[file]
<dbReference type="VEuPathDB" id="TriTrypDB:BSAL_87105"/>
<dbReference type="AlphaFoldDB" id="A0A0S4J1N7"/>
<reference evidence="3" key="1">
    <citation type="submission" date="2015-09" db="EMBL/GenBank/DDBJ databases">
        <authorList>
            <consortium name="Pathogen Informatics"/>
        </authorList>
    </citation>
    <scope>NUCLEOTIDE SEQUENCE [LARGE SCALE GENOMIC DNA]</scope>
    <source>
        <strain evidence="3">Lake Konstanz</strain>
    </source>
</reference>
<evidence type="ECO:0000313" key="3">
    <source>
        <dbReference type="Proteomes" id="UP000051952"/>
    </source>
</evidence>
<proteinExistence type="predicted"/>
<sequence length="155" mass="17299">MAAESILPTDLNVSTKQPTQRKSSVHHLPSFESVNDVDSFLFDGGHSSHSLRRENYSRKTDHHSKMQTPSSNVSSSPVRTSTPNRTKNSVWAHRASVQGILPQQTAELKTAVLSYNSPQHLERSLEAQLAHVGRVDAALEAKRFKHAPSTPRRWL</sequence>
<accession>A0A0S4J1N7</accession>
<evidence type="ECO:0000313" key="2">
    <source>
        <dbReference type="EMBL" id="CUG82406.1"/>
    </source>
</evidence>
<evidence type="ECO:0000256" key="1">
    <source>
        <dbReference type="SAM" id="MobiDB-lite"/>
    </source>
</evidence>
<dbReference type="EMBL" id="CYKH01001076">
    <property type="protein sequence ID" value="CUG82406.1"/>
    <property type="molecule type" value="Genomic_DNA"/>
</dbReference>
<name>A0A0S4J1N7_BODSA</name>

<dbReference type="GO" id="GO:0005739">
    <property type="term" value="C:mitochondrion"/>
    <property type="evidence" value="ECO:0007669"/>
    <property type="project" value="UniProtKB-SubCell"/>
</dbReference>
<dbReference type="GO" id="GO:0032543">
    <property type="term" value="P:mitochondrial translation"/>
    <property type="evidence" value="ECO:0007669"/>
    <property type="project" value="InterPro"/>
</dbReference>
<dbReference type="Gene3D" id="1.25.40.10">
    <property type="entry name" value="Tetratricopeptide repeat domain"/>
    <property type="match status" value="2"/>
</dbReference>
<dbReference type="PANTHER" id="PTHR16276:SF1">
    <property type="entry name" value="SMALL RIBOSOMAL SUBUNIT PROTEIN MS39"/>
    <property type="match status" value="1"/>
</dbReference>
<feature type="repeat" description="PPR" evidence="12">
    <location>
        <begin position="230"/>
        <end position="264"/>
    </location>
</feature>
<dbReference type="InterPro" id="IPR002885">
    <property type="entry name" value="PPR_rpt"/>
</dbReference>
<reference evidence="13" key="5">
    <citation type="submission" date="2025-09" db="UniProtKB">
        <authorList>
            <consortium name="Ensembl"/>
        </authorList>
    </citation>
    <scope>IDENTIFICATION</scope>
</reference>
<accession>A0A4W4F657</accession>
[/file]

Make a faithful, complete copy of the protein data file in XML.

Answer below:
<dbReference type="VEuPathDB" id="TriTrypDB:BSAL_87105"/>
<dbReference type="AlphaFoldDB" id="A0A0S4J1N7"/>
<reference evidence="3" key="1">
    <citation type="submission" date="2015-09" db="EMBL/GenBank/DDBJ databases">
        <authorList>
            <consortium name="Pathogen Informatics"/>
        </authorList>
    </citation>
    <scope>NUCLEOTIDE SEQUENCE [LARGE SCALE GENOMIC DNA]</scope>
    <source>
        <strain evidence="3">Lake Konstanz</strain>
    </source>
</reference>
<evidence type="ECO:0000313" key="3">
    <source>
        <dbReference type="Proteomes" id="UP000051952"/>
    </source>
</evidence>
<proteinExistence type="predicted"/>
<sequence length="155" mass="17299">MAAESILPTDLNVSTKQPTQRKSSVHHLPSFESVNDVDSFLFDGGHSSHSLRRENYSRKTDHHSKMQTPSSNVSSSPVRTSTPNRTKNSVWAHRASVQGILPQQTAELKTAVLSYNSPQHLERSLEAQLAHVGRVDAALEAKRFKHAPSTPRRWL</sequence>
<accession>A0A0S4J1N7</accession>
<evidence type="ECO:0000313" key="2">
    <source>
        <dbReference type="EMBL" id="CUG82406.1"/>
    </source>
</evidence>
<evidence type="ECO:0000256" key="1">
    <source>
        <dbReference type="SAM" id="MobiDB-lite"/>
    </source>
</evidence>
<dbReference type="EMBL" id="CYKH01001076">
    <property type="protein sequence ID" value="CUG82406.1"/>
    <property type="molecule type" value="Genomic_DNA"/>
</dbReference>
<name>A0A0S4J1N7_BODSA</name>

<dbReference type="GO" id="GO:0005739">
    <property type="term" value="C:mitochondrion"/>
    <property type="evidence" value="ECO:0007669"/>
    <property type="project" value="UniProtKB-SubCell"/>
</dbReference>
<dbReference type="GO" id="GO:0032543">
    <property type="term" value="P:mitochondrial translation"/>
    <property type="evidence" value="ECO:0007669"/>
    <property type="project" value="InterPro"/>
</dbReference>
<dbReference type="Gene3D" id="1.25.40.10">
    <property type="entry name" value="Tetratricopeptide repeat domain"/>
    <property type="match status" value="2"/>
</dbReference>
<dbReference type="PANTHER" id="PTHR16276:SF1">
    <property type="entry name" value="SMALL RIBOSOMAL SUBUNIT PROTEIN MS39"/>
    <property type="match status" value="1"/>
</dbReference>
<feature type="repeat" description="PPR" evidence="12">
    <location>
        <begin position="230"/>
        <end position="264"/>
    </location>
</feature>
<dbReference type="InterPro" id="IPR002885">
    <property type="entry name" value="PPR_rpt"/>
</dbReference>
<reference evidence="13" key="5">
    <citation type="submission" date="2025-09" db="UniProtKB">
        <authorList>
            <consortium name="Ensembl"/>
        </authorList>
    </citation>
    <scope>IDENTIFICATION</scope>
</reference>
<accession>A0A4W4F657</accession>